Day 15 Sunday, July 24 North Fork, ID to Wisdom, MT 53 miles
This has been an unbelievable day. I feel like I got out of my legs what I could today. Rode as far as the little town of Wisdom, MT (don’t you love that name? It far surpasses Boring, OR!). Short day mile-wise, but made up for it in climbing. I knew that the two casually rolling days of following the Salmon River were over and that now I would need to make my way over the Continental Divide which demarcates the state line between Idaho and Oregon.
I was pleasantly surprised by the severity of the climb. I was told as soon as I left North Fork this morning that I would start climbing. At Mile 17 I knew I had been ascending, but I found myself wondering when the “real” climb was about to start. It finally did and for the next ten miles it was a push getting to the summit of Chief Joseph Pass. Then suddenly I was at the top and I could have sworn that there must have another five miles of climbing. That’s a great feeling when the top arrives before you expect it.
The real story was not the severity of the climb. It was the Hitchcock-like scenes fighting off determined horseflies for the final miles of the climb. I am serious here! Itwas actually getting dangerous. And horseflies are not something to take lightly. They are like regular flies on steroids. With the steepness of the grade I was only averaging about 6 mph which apparently is slow enough for horseflies to keep up with me. And with the sweat pouring off my body I must have been an attractive and delicious meal. The scene was straight out of the “The Birds” by Hitchcock as the horseflies kept multiplying in numbers. It was a real trick trying to ride, swat flies that were biting, and keep my bike going straight so that the big vacation trailers wouldn’t sideswipe me. I am one of those animal-loving folks who will take a spider outside so as not to harm it. Today, however, I can’t tell you how much pleasure I got out of swatting the five or six horseflies that stalled too long on my leg or arm. Sorry , St. Francis of Assisi. It’s purgatory for me!
In contrast, I am having a blast tonight. I haven’t seen any touring cyclists for over a week since leaving the Transamerica Trail at Austin Junction last week. There has been a strange convergence of about 15 cyclists all of whom are traveling across the US (and me who is riding in circles!). There is a group of 3 college grads who are doing this before life requires responsibility and a schedule. One man, KC, is on a sort of pilgrimage of personal growth like me and blogging as well. There is a father, son and daughter-in-law as well as a couple of men from Yorktown, VA. I asked the bartender at the local bar (yes, I did drink a beer for hydration purposes!) if this was a regular occurrence here at Wisdom. She said, “No, you guys all just converged on us all at once.” Hah…as I am writing this another cyclist just pulled into the park where I am camping. The college boys are out welcoming him now to our impromptu Wisdom Cycling Club.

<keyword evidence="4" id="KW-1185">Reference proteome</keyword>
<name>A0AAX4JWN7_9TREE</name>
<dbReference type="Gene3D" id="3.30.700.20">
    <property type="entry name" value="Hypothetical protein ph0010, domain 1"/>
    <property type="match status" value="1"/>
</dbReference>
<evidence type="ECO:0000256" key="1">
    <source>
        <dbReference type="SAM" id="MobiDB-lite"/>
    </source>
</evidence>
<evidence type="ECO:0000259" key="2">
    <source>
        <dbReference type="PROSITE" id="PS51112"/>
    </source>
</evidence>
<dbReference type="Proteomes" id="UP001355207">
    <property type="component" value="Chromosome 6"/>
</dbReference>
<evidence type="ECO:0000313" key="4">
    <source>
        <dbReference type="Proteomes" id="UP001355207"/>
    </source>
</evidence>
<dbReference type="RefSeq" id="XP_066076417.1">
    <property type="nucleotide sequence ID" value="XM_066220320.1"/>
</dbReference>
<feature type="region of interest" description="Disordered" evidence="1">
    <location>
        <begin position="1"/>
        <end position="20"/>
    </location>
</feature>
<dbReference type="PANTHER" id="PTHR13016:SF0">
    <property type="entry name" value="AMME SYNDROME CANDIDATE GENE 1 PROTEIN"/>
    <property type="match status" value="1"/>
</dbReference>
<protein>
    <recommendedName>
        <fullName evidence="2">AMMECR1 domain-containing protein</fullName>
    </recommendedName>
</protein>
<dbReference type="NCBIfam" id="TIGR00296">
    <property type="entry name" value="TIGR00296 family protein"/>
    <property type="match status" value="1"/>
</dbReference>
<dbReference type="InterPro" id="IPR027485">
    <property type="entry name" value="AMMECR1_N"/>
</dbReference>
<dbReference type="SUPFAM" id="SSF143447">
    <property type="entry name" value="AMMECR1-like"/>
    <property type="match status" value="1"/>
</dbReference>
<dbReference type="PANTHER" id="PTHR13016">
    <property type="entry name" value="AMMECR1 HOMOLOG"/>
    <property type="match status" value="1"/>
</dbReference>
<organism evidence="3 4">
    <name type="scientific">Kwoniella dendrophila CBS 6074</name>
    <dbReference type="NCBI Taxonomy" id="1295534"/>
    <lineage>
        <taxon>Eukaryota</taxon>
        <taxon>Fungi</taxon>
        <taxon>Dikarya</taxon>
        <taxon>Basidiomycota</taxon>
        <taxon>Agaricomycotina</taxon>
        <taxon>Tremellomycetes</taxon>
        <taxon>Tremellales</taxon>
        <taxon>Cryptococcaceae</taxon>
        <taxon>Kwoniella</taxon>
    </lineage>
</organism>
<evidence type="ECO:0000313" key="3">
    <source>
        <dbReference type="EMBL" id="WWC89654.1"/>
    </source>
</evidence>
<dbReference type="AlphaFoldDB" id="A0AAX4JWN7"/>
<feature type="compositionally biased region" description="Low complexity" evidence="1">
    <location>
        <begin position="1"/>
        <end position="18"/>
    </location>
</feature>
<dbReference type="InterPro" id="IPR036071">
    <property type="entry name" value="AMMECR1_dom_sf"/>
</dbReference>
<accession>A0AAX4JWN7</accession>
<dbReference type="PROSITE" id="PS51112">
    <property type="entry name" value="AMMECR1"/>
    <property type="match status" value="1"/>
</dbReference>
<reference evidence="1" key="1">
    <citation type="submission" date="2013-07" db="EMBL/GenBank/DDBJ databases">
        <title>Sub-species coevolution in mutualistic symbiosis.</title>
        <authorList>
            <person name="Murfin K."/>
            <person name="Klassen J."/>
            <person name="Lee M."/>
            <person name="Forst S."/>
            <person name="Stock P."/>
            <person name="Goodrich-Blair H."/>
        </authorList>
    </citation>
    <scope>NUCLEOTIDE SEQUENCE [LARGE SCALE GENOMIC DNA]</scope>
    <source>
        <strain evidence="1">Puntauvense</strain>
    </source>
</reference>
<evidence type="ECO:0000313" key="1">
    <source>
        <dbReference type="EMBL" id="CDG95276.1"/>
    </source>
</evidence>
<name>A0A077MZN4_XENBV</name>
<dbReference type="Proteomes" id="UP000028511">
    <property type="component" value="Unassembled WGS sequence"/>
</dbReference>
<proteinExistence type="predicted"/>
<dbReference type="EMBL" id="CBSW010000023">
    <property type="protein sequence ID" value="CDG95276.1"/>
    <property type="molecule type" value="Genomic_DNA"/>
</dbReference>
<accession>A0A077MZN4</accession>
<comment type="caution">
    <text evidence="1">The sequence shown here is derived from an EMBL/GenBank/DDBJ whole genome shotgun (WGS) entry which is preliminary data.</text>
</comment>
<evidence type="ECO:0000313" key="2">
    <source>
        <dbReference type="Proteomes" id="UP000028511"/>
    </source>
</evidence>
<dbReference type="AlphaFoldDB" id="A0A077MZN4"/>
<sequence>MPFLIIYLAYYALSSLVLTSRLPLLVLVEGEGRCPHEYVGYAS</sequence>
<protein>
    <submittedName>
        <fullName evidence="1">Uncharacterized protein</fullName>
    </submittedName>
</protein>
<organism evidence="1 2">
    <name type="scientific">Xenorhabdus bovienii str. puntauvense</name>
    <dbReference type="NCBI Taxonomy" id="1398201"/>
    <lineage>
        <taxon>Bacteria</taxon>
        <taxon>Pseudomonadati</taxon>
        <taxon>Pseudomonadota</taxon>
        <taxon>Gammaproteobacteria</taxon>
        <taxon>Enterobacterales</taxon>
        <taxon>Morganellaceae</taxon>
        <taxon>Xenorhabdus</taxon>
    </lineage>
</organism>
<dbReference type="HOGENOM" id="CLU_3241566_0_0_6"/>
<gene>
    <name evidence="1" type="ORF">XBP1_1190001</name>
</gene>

I write today on a Sunday when so much of my community is sitting in pews in a church. I actually tried to make arrangements to worship in the town of Salmon this morning where the pastor was preaching on “Wherever you go, there you are” but my legs had more miles in them and I felt called to keep moving despite a chance to slow it down for a half day and connect with the Presbyterian community. I have spent much of the day thinking about this attraction to the road and nature and the journey and why joining for a church service felt like a detour from this pilgrimage.
I will dedicate a separate blog entry for that as it is points to the cultural life in the NW and the apparent split between church people and the “spiritual but not religious.” If I thought I was the only one who felt this call to nature and the road as being just as sacred as the church I would keep my lips zipped up. But, people keep telling me this same story and I know there must be something to it. I keep thinking, “Why are we trying to invite people into a church building when God is richly present just outside the doors?” More to muse on as I pedal my way into the Big Sky country of Montana and where I was born.
Gotta run. We have a strange convergence of cyclists here Wisdom tonight and I can feel “party” in the air.